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This Advent, Seek the Living Waters

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Photo by Flickr user fox_kiyo

[Editors' note: This Advent season, we will be running a series of reflections on the Bread Blog from members of New York Avenue Presbyterian Church in Washington, DC. The lectionary readings for this post are Isaiah 10:5-19; John 4:1-15; and Romans 4:1-8. Keep reading the Bread Blog for more Advent reflections each day.] 

I do not like hot weather. I mean, I really do not like hot weather. This is ironic since I have spent so much of my life living in tropical climates. First, I lived in St. Thomas in the U.S. Virgin Islands. While I was in college in Philadelphia, I visited my parents several times while they were living in the Middle East. Later, for work, I was constantly travelling to warm destinations year round. Then, my wife and I lived in Georgetown, Guyana, a city directly abutting a large rainforest. Now I live in Okinawa, Japan. I keep asking my wife if we can perhaps do an assignment somewhere other than a tropical clime, like Vladivostok or Ulan Bator, Mongolia. I do not think this is going to happen very soon.

Other than slowly learning to tolerate constant sweat, I have learned a lot about water while residing in consistently warm climates. First, it is critical to life; and second, you always ensure that you have an adequate supply before you travel anywhere. It is this idea of water that I want to highlight in today’s readings. John’s gospel tells us, “and Jesus, tired out by his journey, was sitting by the well. It was about noon.” The two-hour period from noon to 2 p.m. is generally the hottest time of the day. It is no surprise that Jesus chose to rest from his travels at this time of day.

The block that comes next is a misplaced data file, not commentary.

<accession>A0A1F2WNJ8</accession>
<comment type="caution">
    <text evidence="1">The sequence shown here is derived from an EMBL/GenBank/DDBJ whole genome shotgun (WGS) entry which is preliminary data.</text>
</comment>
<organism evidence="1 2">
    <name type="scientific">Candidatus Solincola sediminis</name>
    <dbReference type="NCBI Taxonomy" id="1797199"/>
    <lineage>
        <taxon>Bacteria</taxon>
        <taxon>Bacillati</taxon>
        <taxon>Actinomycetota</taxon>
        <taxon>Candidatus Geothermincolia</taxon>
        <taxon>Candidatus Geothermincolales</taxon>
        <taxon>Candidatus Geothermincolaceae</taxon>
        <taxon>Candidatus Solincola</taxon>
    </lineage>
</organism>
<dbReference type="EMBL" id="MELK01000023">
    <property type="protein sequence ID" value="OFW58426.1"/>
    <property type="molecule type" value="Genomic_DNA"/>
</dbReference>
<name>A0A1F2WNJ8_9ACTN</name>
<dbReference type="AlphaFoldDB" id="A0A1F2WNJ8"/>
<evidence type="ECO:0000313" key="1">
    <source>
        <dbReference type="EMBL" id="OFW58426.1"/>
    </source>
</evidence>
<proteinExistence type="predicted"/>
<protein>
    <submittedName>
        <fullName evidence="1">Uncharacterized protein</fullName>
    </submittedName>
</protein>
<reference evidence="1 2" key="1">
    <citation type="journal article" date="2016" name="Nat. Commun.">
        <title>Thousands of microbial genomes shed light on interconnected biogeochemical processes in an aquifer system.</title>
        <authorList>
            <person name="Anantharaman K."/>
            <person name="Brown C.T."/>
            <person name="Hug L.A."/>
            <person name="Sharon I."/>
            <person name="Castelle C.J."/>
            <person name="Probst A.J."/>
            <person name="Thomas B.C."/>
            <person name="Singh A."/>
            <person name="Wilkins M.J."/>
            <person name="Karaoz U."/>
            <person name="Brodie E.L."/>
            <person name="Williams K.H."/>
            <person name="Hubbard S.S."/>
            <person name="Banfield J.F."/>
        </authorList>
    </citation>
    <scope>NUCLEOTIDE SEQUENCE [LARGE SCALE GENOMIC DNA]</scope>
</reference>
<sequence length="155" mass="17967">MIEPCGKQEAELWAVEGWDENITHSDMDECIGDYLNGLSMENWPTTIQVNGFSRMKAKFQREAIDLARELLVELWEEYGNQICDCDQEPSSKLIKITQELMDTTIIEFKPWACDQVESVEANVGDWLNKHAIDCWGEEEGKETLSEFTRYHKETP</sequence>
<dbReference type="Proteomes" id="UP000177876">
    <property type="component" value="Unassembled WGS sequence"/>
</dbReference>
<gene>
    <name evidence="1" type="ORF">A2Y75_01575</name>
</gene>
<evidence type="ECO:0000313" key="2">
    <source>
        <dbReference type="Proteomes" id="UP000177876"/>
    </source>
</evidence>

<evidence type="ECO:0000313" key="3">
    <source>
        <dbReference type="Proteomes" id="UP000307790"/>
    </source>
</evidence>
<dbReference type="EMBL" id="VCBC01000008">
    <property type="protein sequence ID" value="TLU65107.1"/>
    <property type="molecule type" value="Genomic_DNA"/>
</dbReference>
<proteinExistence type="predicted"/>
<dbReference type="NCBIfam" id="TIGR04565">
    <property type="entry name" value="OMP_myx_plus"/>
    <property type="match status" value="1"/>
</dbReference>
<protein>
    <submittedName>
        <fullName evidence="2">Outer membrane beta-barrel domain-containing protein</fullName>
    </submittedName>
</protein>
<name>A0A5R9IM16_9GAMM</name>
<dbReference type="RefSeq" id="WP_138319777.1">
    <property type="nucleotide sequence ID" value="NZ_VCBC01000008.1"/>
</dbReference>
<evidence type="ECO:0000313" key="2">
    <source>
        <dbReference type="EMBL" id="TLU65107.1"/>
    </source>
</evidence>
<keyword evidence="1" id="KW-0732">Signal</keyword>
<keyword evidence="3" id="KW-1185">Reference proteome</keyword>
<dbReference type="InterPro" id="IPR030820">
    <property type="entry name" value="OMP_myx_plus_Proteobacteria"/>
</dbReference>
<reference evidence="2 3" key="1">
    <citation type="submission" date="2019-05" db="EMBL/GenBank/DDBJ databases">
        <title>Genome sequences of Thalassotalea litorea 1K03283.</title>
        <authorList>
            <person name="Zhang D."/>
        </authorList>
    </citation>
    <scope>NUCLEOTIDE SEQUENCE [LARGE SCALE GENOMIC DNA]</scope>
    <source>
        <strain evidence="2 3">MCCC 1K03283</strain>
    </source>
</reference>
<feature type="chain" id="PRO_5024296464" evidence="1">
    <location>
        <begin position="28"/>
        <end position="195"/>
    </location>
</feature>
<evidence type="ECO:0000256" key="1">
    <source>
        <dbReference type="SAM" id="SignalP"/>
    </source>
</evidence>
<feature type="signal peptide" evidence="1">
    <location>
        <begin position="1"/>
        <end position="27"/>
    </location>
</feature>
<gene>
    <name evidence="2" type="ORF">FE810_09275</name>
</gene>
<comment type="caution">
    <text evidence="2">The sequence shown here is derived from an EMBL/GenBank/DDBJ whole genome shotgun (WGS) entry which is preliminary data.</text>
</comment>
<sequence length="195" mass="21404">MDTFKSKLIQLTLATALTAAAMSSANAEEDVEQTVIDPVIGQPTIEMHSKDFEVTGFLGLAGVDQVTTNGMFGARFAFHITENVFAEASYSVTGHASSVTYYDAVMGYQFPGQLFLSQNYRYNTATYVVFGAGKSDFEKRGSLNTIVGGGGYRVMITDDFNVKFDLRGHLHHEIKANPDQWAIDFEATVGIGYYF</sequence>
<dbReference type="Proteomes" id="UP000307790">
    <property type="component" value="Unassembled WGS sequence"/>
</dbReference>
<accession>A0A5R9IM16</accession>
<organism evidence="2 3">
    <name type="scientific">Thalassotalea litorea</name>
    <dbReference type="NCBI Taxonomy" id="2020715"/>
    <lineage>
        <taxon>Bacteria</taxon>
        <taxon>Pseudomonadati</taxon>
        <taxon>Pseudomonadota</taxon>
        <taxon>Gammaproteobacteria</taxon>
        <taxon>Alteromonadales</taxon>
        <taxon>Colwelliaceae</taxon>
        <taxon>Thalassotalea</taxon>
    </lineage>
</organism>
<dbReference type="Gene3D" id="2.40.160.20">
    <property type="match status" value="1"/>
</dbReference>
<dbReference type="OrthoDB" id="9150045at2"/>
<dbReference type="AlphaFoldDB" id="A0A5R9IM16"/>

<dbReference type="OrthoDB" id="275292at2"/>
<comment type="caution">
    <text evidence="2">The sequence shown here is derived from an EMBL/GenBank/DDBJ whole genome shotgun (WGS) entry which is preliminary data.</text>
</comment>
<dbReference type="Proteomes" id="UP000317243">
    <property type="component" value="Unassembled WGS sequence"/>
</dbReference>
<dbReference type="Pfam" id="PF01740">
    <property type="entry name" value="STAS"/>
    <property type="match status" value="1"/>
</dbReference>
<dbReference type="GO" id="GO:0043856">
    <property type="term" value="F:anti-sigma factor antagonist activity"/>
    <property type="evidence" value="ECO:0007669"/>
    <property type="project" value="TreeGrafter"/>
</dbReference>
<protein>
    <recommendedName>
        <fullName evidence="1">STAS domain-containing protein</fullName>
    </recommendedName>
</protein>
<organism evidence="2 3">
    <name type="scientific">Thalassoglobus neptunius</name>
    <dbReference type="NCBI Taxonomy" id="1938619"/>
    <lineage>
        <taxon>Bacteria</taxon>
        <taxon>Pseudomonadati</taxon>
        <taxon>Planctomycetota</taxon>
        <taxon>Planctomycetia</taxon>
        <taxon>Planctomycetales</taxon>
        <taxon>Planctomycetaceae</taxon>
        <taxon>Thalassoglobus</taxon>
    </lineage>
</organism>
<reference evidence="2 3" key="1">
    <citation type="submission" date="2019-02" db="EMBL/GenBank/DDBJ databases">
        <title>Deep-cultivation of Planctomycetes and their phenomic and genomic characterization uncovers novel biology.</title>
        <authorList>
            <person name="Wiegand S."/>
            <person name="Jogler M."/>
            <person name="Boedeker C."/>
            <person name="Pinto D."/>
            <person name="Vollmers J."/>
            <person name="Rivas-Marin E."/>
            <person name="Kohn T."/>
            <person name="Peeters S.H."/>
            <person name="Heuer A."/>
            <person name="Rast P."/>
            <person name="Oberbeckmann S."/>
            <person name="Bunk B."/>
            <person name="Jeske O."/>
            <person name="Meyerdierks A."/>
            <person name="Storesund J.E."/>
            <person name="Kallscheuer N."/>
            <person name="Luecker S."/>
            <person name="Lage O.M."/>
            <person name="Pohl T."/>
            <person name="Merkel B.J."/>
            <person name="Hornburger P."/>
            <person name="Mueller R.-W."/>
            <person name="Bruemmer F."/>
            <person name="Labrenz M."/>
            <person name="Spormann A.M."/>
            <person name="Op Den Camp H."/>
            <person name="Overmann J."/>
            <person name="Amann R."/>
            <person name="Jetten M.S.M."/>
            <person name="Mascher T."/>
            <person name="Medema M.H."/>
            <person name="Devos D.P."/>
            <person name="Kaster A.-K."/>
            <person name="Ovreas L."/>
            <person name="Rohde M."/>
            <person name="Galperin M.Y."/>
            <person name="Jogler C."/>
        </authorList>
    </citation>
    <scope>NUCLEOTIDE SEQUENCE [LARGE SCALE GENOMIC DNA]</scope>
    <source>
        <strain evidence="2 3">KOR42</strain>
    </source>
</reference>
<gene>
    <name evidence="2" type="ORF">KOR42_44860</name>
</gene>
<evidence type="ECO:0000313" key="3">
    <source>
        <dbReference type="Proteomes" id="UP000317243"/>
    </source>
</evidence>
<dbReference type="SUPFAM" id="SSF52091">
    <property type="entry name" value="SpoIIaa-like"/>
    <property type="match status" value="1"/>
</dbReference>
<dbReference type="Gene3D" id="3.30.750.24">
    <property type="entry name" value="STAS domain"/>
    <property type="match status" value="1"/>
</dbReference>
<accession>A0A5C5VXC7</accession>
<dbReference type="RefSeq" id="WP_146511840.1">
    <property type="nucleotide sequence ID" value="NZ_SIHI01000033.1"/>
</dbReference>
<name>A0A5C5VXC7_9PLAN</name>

It is also no surprise that he chose to rest near a constant supply of water. Upon rereading the passage, I am struck by the exchange between Jesus and the Samarian woman. So here is Jesus, during the hottest part of a day, asking a person for water. Yet, he is in immediate proximity to a well. Wouldn’t this passage have greater strength if it occurred in a remote area far away from any water supply? In the middle of the desert or on a mountaintop would add a certain drama to the narrative. Yet, Jesus is at a well.

As water is crucial to life, it is an ideal metaphor for God’s salvation. But, Jesus offers the water of salvation next to an ample water supply. It makes me think of the most famous line from Samuel Taylor Coleridge’s poem, The Rime of the Ancient Mariner: “Water, water, everywhere, nor any drop to drink.”

As we once again approach Christmas and the totality of the Holiday Season that now seems to start in mid-October and ends in mid-January, don’t we find ourselves in a world that has ample access to water, but is unable to drink it? Do we find ourselves so distracted by the briny noise and confusion in our everyday world that we cannot look to the manger in Bethlehem and the miracle of a small yet tumultuous supply of crisp and fresh water that is once again flowing? Drink up, it’s worth it.

Prayer: Dear Almighty God, may we always be cognizant of the glory of your salvation and that your love, mercy, and grace are always present throughout our lives and in our world.  Amen.

Matthew Weitz is a member of New York Avenue Presbyterian Church. Visit their website at www.nyapc.org.

 

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